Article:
And so it must be with me. For my health, for my sanity and for my future. I literally couldn't have scripted the 2014 playoffs any better than how it unfolded. Not for Duncan, Ginobili, Leonard, Parker, anybody. The games, the Finals re-match, all of it was perfect. It is never going to get better than that. I can't imagine a better way to retire as a fan. If you're reading this, Matt Moore, it's official: I'm hanging up my pom-poms.
As you're reading this, I'm embarking on my first day of this new adventure, to cover the Spurs during Media Day. It's not that I think I wasn't objective about the Spurs before. I think I've been brutally honest when the situation called for it, and downright pessimistic at times. But from now on I will no longer cheer for them to win. I don't care about the results at all. I'm just going to be another hack, rooting for the best story.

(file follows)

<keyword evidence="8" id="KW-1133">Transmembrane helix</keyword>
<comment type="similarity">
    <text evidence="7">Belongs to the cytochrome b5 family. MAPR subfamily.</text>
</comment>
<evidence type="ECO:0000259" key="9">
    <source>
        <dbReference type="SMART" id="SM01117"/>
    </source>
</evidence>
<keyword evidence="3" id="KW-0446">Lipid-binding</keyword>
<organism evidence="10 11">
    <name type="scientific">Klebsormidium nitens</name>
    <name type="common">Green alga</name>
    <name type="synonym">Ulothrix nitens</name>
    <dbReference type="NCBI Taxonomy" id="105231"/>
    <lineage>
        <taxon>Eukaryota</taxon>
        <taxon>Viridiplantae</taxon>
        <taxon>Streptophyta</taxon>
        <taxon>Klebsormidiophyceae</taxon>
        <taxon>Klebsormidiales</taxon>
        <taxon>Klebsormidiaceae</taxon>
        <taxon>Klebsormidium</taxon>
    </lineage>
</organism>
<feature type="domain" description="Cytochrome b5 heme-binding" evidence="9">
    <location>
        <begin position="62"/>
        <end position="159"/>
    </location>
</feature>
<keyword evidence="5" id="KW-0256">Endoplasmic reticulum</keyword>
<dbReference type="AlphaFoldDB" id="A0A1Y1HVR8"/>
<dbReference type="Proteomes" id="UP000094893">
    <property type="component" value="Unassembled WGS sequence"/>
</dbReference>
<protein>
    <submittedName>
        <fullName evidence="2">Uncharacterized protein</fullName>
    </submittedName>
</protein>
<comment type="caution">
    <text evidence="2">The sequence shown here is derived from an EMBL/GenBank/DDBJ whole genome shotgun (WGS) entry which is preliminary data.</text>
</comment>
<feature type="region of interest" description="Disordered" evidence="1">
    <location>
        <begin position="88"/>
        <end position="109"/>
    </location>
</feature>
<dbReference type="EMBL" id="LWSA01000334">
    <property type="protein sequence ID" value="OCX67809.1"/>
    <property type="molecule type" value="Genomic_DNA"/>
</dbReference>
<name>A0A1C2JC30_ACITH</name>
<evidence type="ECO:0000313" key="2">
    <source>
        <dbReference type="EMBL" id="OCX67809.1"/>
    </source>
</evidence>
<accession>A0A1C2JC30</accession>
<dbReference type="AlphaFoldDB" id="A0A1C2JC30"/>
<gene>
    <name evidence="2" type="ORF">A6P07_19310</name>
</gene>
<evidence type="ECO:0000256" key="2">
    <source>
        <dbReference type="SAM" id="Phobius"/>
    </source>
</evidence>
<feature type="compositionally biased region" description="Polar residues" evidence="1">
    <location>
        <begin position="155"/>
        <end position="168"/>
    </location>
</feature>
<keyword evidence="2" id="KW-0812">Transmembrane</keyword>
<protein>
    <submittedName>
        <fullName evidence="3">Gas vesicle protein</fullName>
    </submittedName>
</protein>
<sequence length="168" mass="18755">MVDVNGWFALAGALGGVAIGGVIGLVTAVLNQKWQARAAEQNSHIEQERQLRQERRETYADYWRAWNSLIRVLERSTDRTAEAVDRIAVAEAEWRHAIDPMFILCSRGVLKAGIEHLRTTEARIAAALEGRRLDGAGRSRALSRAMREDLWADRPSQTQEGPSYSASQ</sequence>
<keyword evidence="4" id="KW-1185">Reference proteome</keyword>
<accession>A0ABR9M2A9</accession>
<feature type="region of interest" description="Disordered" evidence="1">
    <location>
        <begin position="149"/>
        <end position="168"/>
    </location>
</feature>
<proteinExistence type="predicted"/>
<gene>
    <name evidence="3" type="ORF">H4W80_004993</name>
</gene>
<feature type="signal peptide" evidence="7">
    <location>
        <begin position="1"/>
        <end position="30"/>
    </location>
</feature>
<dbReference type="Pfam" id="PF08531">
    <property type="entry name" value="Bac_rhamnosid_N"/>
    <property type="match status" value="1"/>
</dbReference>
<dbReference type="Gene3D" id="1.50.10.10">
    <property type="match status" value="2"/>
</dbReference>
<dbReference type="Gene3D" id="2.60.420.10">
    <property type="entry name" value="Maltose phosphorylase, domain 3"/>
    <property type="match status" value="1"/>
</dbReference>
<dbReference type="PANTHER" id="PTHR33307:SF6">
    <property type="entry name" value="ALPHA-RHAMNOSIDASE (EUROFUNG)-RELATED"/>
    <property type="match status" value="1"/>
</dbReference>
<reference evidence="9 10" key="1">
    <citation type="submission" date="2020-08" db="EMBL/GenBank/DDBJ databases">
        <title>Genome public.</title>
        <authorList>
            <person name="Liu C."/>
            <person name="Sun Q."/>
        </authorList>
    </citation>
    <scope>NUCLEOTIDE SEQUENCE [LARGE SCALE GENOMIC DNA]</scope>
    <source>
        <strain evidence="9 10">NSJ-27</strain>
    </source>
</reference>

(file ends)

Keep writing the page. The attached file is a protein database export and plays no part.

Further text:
What does that mean for "Stampland?" Hopefully not much in the way of changes. No more using "we" or "us" for sure. A lot less villainizing of the opponent, I imagine. I'll still call it like I see it both ways, and I'll still try to make it entertaining and worthwhile, maybe even informative here and there, for those of you who take the time to read it. As always your comments and feedback are appreciated, but I just wanted to make it clear that from now on I'll be coming from a different angle emotionally than most of you. I hope that's okay.
I had a lot of fun being a Spurs fan and they've brought me a lot of joy, especially in times where few other things did. I'm going to miss it terribly, but all things must end at some point.
After all, it's never going to get better than this.